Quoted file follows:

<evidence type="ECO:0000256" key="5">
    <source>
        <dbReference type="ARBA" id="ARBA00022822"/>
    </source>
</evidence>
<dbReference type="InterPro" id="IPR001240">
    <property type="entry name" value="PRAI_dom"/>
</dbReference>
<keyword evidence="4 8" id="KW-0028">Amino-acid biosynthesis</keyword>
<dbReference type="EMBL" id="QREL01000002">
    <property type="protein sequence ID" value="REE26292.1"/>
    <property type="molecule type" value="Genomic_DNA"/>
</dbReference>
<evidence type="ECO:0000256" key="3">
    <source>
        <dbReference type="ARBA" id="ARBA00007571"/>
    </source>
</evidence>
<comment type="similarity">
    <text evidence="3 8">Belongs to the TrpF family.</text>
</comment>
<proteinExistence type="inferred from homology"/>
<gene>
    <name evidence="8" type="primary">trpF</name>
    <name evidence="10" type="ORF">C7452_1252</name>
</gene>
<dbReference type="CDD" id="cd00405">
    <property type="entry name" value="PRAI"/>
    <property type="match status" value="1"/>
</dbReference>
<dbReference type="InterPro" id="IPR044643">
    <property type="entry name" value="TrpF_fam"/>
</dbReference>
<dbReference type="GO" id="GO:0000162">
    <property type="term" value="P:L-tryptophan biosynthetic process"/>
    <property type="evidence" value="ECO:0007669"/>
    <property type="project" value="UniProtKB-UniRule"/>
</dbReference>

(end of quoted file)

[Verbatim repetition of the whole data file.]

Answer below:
<evidence type="ECO:0000256" key="5">
    <source>
        <dbReference type="ARBA" id="ARBA00022822"/>
    </source>
</evidence>
<dbReference type="InterPro" id="IPR001240">
    <property type="entry name" value="PRAI_dom"/>
</dbReference>
<keyword evidence="4 8" id="KW-0028">Amino-acid biosynthesis</keyword>
<dbReference type="EMBL" id="QREL01000002">
    <property type="protein sequence ID" value="REE26292.1"/>
    <property type="molecule type" value="Genomic_DNA"/>
</dbReference>
<evidence type="ECO:0000256" key="3">
    <source>
        <dbReference type="ARBA" id="ARBA00007571"/>
    </source>
</evidence>
<comment type="similarity">
    <text evidence="3 8">Belongs to the TrpF family.</text>
</comment>
<proteinExistence type="inferred from homology"/>
<gene>
    <name evidence="8" type="primary">trpF</name>
    <name evidence="10" type="ORF">C7452_1252</name>
</gene>
<dbReference type="CDD" id="cd00405">
    <property type="entry name" value="PRAI"/>
    <property type="match status" value="1"/>
</dbReference>
<dbReference type="InterPro" id="IPR044643">
    <property type="entry name" value="TrpF_fam"/>
</dbReference>
<dbReference type="GO" id="GO:0000162">
    <property type="term" value="P:L-tryptophan biosynthetic process"/>
    <property type="evidence" value="ECO:0007669"/>
    <property type="project" value="UniProtKB-UniRule"/>
</dbReference>